MERRILLVILLE – Judging by the initial comments from Lake County government officials, it’s going to be a long time before a substantial convention center is built. Talk of the convention center has escalated since it was announced that the Radisson Hotel and Star Plaza Theater will be razed later this year and early next year. A new hotel is planned, but there won’t be any convention facilities to replace those that will be eliminated.
    
Speros Batistatos, the president and CEO of the South Shore Convention and Visitors Authority, has proposed the imposition of a 3-percent food and beverage tax to help pay for the new facility. Such a tax would have to be approved by the Lake County Council and Commissioners.
    
The large convention centers around the state, including one in Indianapolis, are funded in part with food and beverage taxes. Lake County government officials essentially said they want it all but don’t want to pay for it.
    
County Councilman Eldon Strong, a Crown Point Republican, said he supports a convention center but not a tax. “We can’t tax food vendors out of business,” Strong said. Strong’s logic is skewed in that the patrons, not the restaurant owners, pay the tax.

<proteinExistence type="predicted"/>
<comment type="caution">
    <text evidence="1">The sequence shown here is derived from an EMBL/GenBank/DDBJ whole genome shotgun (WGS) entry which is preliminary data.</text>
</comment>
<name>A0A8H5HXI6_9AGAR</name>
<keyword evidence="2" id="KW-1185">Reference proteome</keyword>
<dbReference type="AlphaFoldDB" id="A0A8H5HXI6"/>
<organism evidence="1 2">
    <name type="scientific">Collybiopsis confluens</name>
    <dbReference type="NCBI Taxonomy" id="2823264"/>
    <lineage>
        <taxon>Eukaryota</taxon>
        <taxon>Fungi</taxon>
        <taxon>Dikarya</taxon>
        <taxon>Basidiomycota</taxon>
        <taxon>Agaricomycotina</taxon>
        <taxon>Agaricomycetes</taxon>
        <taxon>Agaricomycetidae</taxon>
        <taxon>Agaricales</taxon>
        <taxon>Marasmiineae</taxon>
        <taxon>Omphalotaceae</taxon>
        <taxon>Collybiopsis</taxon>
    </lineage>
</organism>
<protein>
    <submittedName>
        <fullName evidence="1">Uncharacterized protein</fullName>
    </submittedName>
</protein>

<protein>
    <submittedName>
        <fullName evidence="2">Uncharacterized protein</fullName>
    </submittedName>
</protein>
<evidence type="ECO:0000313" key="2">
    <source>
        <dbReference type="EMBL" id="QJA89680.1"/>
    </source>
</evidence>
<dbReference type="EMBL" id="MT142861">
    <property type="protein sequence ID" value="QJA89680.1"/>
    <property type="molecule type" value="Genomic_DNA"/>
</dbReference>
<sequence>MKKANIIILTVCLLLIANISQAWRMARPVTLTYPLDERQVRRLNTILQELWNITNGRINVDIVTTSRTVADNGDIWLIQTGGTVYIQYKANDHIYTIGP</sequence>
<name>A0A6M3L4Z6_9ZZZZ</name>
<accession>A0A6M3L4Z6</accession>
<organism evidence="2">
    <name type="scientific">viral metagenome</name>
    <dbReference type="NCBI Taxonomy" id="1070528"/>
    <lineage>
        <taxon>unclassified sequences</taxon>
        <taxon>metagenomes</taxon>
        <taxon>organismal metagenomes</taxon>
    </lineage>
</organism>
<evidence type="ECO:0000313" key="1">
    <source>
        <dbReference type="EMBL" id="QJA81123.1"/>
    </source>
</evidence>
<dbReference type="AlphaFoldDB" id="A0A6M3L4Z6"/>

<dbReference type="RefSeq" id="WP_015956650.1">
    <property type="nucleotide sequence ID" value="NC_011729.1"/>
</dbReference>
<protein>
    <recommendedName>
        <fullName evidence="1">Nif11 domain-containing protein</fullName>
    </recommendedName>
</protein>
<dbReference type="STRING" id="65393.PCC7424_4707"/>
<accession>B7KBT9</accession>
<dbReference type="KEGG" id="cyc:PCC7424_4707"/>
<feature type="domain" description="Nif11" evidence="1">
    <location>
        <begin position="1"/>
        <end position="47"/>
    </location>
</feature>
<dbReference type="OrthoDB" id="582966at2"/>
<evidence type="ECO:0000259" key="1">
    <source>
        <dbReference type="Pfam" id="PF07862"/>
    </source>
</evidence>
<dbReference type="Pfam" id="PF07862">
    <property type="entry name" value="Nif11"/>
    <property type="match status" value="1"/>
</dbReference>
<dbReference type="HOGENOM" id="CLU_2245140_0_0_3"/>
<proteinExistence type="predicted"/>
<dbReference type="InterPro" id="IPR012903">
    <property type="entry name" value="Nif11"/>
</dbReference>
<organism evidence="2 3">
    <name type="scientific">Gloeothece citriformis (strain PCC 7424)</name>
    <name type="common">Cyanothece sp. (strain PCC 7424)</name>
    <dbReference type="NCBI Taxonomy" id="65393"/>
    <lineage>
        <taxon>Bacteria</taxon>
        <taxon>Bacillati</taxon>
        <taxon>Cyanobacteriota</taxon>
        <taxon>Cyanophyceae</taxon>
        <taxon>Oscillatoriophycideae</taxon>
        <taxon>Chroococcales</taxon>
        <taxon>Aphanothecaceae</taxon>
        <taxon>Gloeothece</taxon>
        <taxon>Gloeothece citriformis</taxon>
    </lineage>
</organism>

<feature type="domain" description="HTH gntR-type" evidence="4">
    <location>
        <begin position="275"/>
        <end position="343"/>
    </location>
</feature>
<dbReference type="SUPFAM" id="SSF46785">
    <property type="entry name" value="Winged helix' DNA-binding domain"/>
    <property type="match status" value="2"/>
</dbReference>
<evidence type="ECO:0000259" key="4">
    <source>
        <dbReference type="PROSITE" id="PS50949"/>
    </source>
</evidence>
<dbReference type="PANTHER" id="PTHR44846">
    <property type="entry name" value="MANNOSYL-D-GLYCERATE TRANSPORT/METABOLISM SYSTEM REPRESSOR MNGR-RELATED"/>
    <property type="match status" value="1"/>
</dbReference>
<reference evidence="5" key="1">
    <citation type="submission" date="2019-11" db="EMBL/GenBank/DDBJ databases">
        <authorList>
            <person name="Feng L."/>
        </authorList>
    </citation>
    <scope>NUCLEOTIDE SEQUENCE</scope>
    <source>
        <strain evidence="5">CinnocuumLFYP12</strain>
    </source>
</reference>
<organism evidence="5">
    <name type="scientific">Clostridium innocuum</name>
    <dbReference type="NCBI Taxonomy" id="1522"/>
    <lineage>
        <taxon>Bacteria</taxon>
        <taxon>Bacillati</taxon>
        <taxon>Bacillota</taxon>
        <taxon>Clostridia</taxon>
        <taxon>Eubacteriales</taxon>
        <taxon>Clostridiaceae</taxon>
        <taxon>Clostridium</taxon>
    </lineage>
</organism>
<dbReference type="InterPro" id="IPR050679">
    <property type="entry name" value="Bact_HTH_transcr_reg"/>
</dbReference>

Strong went on, “I have no problem with a center as long as it doesn’t get into my pocketbook.” Fellow Republican Councilman Dan Dernulc had the same lack of vision, saying, “I don’t think the public should be paying for something like this.”
    
Both councilmen are wrong. A 3-percent tax on a $20 restaurant bill is 60 cents. On a $100 bill, it is $3. If you can’t afford that, you ought to stay home.
    
Lake County Commissioner Gerry Scheub, D-Merrillville, who has a tough reelection race this fall, is opposed, saying, “I just don’t want us to go into something that will cost the taxpayers a lot of money.” It wouldn’t be fair to say that 60 cents on a $20 dinner bill is a lot of money.
    
Batistatos responded to the naysayers, saying, “All a Lake County resident has to do is look at the successes of the places we admire in this state and how they paid for it. Fifty percent of the food and beverage tax is ultimately paid by visitor who you are building the facilities for.”
    
Batistatos is right, but he has a big hill to climb. Lake County officials over the years have seemed to think voting for a tax was a death knell. They have rarely had the vision to talk about the benefits from what a tax would pay for. With a convention center, we are talking about jobs at the facility and at restaurants, hotels and retail outlets in the area.
    
Batistatos is right, but he has a steep hill to climb.

Rich James has been writing about state and local government and politics for more than 30 years. He is a columnist for The Times of Northwest Indiana.